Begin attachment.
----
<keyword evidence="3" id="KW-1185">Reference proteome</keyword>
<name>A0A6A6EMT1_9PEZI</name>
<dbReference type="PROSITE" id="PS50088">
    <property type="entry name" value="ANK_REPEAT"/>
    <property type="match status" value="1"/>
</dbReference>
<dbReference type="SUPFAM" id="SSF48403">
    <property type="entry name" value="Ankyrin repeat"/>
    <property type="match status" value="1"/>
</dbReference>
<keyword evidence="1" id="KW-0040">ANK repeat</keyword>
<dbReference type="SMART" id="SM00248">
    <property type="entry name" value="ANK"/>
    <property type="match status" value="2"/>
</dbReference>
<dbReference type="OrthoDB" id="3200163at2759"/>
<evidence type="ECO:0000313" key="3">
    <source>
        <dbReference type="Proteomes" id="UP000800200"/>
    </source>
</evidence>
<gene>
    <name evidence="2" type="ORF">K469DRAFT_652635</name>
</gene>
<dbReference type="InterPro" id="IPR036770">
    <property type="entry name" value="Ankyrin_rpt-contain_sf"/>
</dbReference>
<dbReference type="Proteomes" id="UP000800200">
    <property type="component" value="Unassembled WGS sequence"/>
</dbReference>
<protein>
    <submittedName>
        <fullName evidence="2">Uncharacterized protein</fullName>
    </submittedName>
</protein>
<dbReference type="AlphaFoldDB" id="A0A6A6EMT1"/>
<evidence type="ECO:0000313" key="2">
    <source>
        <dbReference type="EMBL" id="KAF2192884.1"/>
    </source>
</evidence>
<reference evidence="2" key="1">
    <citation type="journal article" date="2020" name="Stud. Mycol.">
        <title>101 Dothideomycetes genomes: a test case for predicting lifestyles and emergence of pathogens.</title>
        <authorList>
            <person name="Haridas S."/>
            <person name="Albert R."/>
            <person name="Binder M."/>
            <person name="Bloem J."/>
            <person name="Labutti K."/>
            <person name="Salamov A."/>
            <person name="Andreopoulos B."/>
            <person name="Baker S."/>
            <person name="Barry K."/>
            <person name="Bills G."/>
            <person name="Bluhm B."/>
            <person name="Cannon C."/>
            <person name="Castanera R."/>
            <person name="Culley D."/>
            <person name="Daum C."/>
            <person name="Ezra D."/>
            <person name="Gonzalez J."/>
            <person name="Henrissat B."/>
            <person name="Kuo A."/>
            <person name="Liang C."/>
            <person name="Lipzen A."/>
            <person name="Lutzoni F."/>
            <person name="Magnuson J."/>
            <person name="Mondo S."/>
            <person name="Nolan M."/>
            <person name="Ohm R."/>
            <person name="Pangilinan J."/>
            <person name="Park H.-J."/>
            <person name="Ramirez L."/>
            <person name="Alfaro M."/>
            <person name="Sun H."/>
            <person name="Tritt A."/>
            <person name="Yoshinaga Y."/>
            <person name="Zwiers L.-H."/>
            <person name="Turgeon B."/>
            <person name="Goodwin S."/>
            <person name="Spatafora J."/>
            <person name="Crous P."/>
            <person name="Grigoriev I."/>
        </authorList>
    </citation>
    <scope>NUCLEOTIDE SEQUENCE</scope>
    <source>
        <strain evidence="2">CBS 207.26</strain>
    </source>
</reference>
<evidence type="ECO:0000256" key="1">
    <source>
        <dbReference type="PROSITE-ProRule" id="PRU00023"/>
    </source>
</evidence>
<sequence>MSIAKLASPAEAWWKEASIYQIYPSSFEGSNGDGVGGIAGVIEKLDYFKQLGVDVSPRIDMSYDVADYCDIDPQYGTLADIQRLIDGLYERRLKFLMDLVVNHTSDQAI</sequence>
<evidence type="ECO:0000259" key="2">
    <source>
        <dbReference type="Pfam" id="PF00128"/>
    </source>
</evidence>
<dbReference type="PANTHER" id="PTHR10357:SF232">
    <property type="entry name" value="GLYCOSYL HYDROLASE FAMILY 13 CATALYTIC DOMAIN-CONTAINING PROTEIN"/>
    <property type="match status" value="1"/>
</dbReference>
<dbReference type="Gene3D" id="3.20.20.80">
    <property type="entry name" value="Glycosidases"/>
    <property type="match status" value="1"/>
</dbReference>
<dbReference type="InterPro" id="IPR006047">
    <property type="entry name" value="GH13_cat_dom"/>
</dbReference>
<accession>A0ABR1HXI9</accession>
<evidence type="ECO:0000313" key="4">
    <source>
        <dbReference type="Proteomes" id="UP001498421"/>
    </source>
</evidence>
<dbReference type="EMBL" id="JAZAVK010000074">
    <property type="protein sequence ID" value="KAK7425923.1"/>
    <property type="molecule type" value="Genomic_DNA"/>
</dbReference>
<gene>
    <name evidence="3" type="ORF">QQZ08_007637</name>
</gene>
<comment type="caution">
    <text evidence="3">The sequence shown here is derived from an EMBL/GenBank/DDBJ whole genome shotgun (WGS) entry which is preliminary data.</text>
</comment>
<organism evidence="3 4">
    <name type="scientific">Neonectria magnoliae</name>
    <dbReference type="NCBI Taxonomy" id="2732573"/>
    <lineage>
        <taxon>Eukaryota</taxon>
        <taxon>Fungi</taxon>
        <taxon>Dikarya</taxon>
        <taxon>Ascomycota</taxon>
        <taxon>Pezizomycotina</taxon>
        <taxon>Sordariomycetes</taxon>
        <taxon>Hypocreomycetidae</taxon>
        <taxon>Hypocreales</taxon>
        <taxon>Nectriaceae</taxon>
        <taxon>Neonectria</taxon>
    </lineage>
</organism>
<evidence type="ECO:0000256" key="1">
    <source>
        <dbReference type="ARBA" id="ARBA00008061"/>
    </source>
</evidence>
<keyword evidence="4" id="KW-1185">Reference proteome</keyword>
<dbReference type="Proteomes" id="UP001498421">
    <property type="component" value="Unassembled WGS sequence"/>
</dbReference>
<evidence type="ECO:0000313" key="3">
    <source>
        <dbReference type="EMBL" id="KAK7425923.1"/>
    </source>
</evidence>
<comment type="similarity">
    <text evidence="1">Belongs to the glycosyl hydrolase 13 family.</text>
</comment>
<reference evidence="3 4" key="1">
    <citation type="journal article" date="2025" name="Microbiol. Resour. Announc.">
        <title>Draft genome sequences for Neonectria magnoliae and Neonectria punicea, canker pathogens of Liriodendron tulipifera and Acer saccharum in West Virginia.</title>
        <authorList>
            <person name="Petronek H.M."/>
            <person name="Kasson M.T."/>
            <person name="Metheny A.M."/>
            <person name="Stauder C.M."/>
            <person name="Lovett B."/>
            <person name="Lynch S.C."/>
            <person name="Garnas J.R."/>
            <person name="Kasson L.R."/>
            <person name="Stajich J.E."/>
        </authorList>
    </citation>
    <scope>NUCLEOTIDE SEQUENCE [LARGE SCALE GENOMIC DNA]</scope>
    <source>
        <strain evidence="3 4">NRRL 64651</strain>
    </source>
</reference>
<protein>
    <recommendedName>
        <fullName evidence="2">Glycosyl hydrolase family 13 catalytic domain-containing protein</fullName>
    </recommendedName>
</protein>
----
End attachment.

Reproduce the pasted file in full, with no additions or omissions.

<keyword evidence="3" id="KW-1185">Reference proteome</keyword>
<name>A0A6A6EMT1_9PEZI</name>
<dbReference type="PROSITE" id="PS50088">
    <property type="entry name" value="ANK_REPEAT"/>
    <property type="match status" value="1"/>
</dbReference>
<dbReference type="SUPFAM" id="SSF48403">
    <property type="entry name" value="Ankyrin repeat"/>
    <property type="match status" value="1"/>
</dbReference>
<keyword evidence="1" id="KW-0040">ANK repeat</keyword>
<dbReference type="SMART" id="SM00248">
    <property type="entry name" value="ANK"/>
    <property type="match status" value="2"/>
</dbReference>
<dbReference type="OrthoDB" id="3200163at2759"/>
<evidence type="ECO:0000313" key="3">
    <source>
        <dbReference type="Proteomes" id="UP000800200"/>
    </source>
</evidence>
<gene>
    <name evidence="2" type="ORF">K469DRAFT_652635</name>
</gene>
<dbReference type="InterPro" id="IPR036770">
    <property type="entry name" value="Ankyrin_rpt-contain_sf"/>
</dbReference>
<dbReference type="Proteomes" id="UP000800200">
    <property type="component" value="Unassembled WGS sequence"/>
</dbReference>
<protein>
    <submittedName>
        <fullName evidence="2">Uncharacterized protein</fullName>
    </submittedName>
</protein>
<dbReference type="AlphaFoldDB" id="A0A6A6EMT1"/>
<evidence type="ECO:0000313" key="2">
    <source>
        <dbReference type="EMBL" id="KAF2192884.1"/>
    </source>
</evidence>
<reference evidence="2" key="1">
    <citation type="journal article" date="2020" name="Stud. Mycol.">
        <title>101 Dothideomycetes genomes: a test case for predicting lifestyles and emergence of pathogens.</title>
        <authorList>
            <person name="Haridas S."/>
            <person name="Albert R."/>
            <person name="Binder M."/>
            <person name="Bloem J."/>
            <person name="Labutti K."/>
            <person name="Salamov A."/>
            <person name="Andreopoulos B."/>
            <person name="Baker S."/>
            <person name="Barry K."/>
            <person name="Bills G."/>
            <person name="Bluhm B."/>
            <person name="Cannon C."/>
            <person name="Castanera R."/>
            <person name="Culley D."/>
            <person name="Daum C."/>
            <person name="Ezra D."/>
            <person name="Gonzalez J."/>
            <person name="Henrissat B."/>
            <person name="Kuo A."/>
            <person name="Liang C."/>
            <person name="Lipzen A."/>
            <person name="Lutzoni F."/>
            <person name="Magnuson J."/>
            <person name="Mondo S."/>
            <person name="Nolan M."/>
            <person name="Ohm R."/>
            <person name="Pangilinan J."/>
            <person name="Park H.-J."/>
            <person name="Ramirez L."/>
            <person name="Alfaro M."/>
            <person name="Sun H."/>
            <person name="Tritt A."/>
            <person name="Yoshinaga Y."/>
            <person name="Zwiers L.-H."/>
            <person name="Turgeon B."/>
            <person name="Goodwin S."/>
            <person name="Spatafora J."/>
            <person name="Crous P."/>
            <person name="Grigoriev I."/>
        </authorList>
    </citation>
    <scope>NUCLEOTIDE SEQUENCE</scope>
    <source>
        <strain evidence="2">CBS 207.26</strain>
    </source>
</reference>
<evidence type="ECO:0000256" key="1">
    <source>
        <dbReference type="PROSITE-ProRule" id="PRU00023"/>
    </source>
</evidence>
<sequence>MSIAKLASPAEAWWKEASIYQIYPSSFEGSNGDGVGGIAGVIEKLDYFKQLGVDVSPRIDMSYDVADYCDIDPQYGTLADIQRLIDGLYERRLKFLMDLVVNHTSDQAI</sequence>
<evidence type="ECO:0000259" key="2">
    <source>
        <dbReference type="Pfam" id="PF00128"/>
    </source>
</evidence>
<dbReference type="PANTHER" id="PTHR10357:SF232">
    <property type="entry name" value="GLYCOSYL HYDROLASE FAMILY 13 CATALYTIC DOMAIN-CONTAINING PROTEIN"/>
    <property type="match status" value="1"/>
</dbReference>
<dbReference type="Gene3D" id="3.20.20.80">
    <property type="entry name" value="Glycosidases"/>
    <property type="match status" value="1"/>
</dbReference>
<dbReference type="InterPro" id="IPR006047">
    <property type="entry name" value="GH13_cat_dom"/>
</dbReference>
<accession>A0ABR1HXI9</accession>
<evidence type="ECO:0000313" key="4">
    <source>
        <dbReference type="Proteomes" id="UP001498421"/>
    </source>
</evidence>
<dbReference type="EMBL" id="JAZAVK010000074">
    <property type="protein sequence ID" value="KAK7425923.1"/>
    <property type="molecule type" value="Genomic_DNA"/>
</dbReference>
<gene>
    <name evidence="3" type="ORF">QQZ08_007637</name>
</gene>
<comment type="caution">
    <text evidence="3">The sequence shown here is derived from an EMBL/GenBank/DDBJ whole genome shotgun (WGS) entry which is preliminary data.</text>
</comment>
<organism evidence="3 4">
    <name type="scientific">Neonectria magnoliae</name>
    <dbReference type="NCBI Taxonomy" id="2732573"/>
    <lineage>
        <taxon>Eukaryota</taxon>
        <taxon>Fungi</taxon>
        <taxon>Dikarya</taxon>
        <taxon>Ascomycota</taxon>
        <taxon>Pezizomycotina</taxon>
        <taxon>Sordariomycetes</taxon>
        <taxon>Hypocreomycetidae</taxon>
        <taxon>Hypocreales</taxon>
        <taxon>Nectriaceae</taxon>
        <taxon>Neonectria</taxon>
    </lineage>
</organism>
<evidence type="ECO:0000256" key="1">
    <source>
        <dbReference type="ARBA" id="ARBA00008061"/>
    </source>
</evidence>
<keyword evidence="4" id="KW-1185">Reference proteome</keyword>
<dbReference type="Proteomes" id="UP001498421">
    <property type="component" value="Unassembled WGS sequence"/>
</dbReference>
<evidence type="ECO:0000313" key="3">
    <source>
        <dbReference type="EMBL" id="KAK7425923.1"/>
    </source>
</evidence>
<comment type="similarity">
    <text evidence="1">Belongs to the glycosyl hydrolase 13 family.</text>
</comment>
<reference evidence="3 4" key="1">
    <citation type="journal article" date="2025" name="Microbiol. Resour. Announc.">
        <title>Draft genome sequences for Neonectria magnoliae and Neonectria punicea, canker pathogens of Liriodendron tulipifera and Acer saccharum in West Virginia.</title>
        <authorList>
            <person name="Petronek H.M."/>
            <person name="Kasson M.T."/>
            <person name="Metheny A.M."/>
            <person name="Stauder C.M."/>
            <person name="Lovett B."/>
            <person name="Lynch S.C."/>
            <person name="Garnas J.R."/>
            <person name="Kasson L.R."/>
            <person name="Stajich J.E."/>
        </authorList>
    </citation>
    <scope>NUCLEOTIDE SEQUENCE [LARGE SCALE GENOMIC DNA]</scope>
    <source>
        <strain evidence="3 4">NRRL 64651</strain>
    </source>
</reference>
<protein>
    <recommendedName>
        <fullName evidence="2">Glycosyl hydrolase family 13 catalytic domain-containing protein</fullName>
    </recommendedName>
</protein>